When “Our Idiot Brother” was released this summer it kind of fell by the wayside. The tale of an easygoing hippie pot dealer (wonderfully embodied by Paul Rudd) who meddles in the lives of his urbanite sisters (played by Elizabeth Banks, Zooey Deschanel and Emily Mortimer), was smooth, unfussy, and while rated R, didn’t traffic in the kind of bawdy outrageousness that the other summer comedies did. Its relatively small business was a shame, because the movie was perfectly charming; a light, breezy antidote to all the big budget relentlessness. With the movie hitting DVD and BluRay this week, we talked to Jesse Peretz, a founding member of influential indie rock band The Lemonheads who went on to direct commercials, music videos, and now feature films. We spoke about the development of the project, the long road from Sundance to the local cineplex, and what happens when the Weinsteins pick up your formerly little independent project.
“Our Idiot Brother,” he says, was born out of working on a different and much more difficult script with his sister Evgenia Peretz. When that fell apart, they started thinking about another, easier story – one that people would actually go see. “The first idea was, lets develop something with a main character that we can get Paul [Rudd] to play,” Peretz said. The two had a long history together. “Paul and I did a movie called ‘The Chateau’ ten years ago together and we had such a great time making that movie.” In the ten years since "The Chateau," nabbing Paul Rudd became an imperative.
“All I wanted to do was have another opportunity to work with him,” Peretz said. The development of the titular idiot brother, a hippie pot farmer named Ned Rocklan, also started more loosely. “We had started coming up with ideas and we settled on a kind of hippie farmer,” Peretz explained. “And we wanted to do something about the complexities of adult sibling relationships.” But things really started to click when Peretz had dinner with a guy namd Jesse (“the brother of one of my best friends”), who was a medical marijuana farmer in Marin County who had gotten into trouble with the law, and as part of his plea joined a Franciscan monastery in Oakland. “I went out to dinner with him and I instantly fell in love with this dude,” Peretz said.
He described Jesse as, “This bearded dude in a brown robe was the least judgmental, least cynical person that I have ever hung out with.” It was then that things about the character started to solidify and slide into place. “At that point, having dinner with this guy – this light bulb went off and I totally knew who Paul’s character was going to be,” Peretz said, definitively. “That evening was a really important part of finding out what the story was.”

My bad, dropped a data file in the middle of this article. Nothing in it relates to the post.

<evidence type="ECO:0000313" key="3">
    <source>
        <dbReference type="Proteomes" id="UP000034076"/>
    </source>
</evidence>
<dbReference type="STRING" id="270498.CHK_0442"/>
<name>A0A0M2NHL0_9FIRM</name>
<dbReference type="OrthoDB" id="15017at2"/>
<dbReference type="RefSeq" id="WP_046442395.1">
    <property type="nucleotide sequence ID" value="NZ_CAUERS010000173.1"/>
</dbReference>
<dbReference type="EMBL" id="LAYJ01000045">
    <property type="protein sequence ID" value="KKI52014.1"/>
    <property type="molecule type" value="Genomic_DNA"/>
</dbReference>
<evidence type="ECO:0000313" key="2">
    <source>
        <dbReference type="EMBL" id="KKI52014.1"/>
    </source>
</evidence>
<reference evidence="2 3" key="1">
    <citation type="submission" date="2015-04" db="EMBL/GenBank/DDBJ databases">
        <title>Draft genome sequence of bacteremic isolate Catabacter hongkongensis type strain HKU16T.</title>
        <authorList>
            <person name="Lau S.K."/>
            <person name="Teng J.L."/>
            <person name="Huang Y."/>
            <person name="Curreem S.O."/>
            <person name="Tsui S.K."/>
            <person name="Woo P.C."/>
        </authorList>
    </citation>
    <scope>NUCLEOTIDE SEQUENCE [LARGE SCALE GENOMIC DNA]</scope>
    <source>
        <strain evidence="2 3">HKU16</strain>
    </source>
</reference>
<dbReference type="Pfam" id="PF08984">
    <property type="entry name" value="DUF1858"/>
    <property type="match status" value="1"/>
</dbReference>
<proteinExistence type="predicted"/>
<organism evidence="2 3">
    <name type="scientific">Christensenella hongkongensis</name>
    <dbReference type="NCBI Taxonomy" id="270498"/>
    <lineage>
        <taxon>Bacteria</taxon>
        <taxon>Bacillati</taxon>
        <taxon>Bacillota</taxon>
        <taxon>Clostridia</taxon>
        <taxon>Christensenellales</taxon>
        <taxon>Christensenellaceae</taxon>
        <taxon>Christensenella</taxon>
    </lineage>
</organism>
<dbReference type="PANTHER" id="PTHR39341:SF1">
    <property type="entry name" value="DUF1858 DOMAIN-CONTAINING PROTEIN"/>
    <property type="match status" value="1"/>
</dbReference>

Of course the other big part of bringing a character as unique and offbeat as Ned to the big screen was the input of its star, Paul Rudd. “Paul is the perfect guy to bring this character to life,” Peretz said. “It was really important to Paul to never go for a jokey broad stupid thing without having a clear emotional rationale.” The two personalities had a lot in common, at least according to Petetz: “I just think there’s something inherently like Paul in this character, not the naiveté but the general goodness of the character, is really true to who Paul is. We were really trying to make the audience fall in love with this guy.” Anyone who has seen the movie can tell you that this character is really oddly compelling and loving, so Ned wasn't much of a stretch at all.
The Weinsteins picked up the film at Sundance and release it about eight months later, aside from the alteration of the title (from “My Idiot Brother” to “Our Idiot Brother,” which makes a lot of sense, actually), Peretz says it was a pretty idyllic relationship.
“We were really super pleased with what we brought to Sundance and I was over the moon happy to what the response was at Sundance. But there were a couple of things that didn’t turn out the way we wanted,” Peretz explained.
The Weinsteins, in turn, let him correct what he had wanted to do. “There was a script we gave to our producers before we started shooting it, and what the Weinsteins did was gave us an opportunity to go back to that script,” Peretz said. The main crux of the matter was what both he and Harvey Weinstein felt was an overtly convoluted and emotionally leaden finale. For a man who is often portrayed as a bogeyman, tampering with the filmmakers vision, Peretz makes him sound more like a fairy godmother.
“When I got into conversations with Harvey Weinstein, we talked about how the script had been,” Peretz said. “He asked, ‘Was there anything you would have liked to have done differently?’ It dovetailed with me feeling that we had shot the ending how we had originally scripted. So he gave us the opportunity to shoot the ending the way it was in the original script.”
As for the future, Peretz said, “I’ve got a bunch of things I’m working on and one thing we’re waiting for is an actress to decide, but I can’t talk about it yet.” He could be very busy very soon though. “We have something we may shoot this spring,” he teased. One thing that you can bet on is for Rudd and Peretz to reteam in the not-too-distant future. “Today I’m going to talk to him about something,” Peretz said. “We don’t have anything like a script but we’d like to work on something again. It may not be the next movie but he’s one of my favorite actors out there.”
And if Rudd isn’t already one of your favorite actors out there, then his lovable performance in “Our Idiot Brother” will certainly make that so. It’s out on DVD and BluRay now.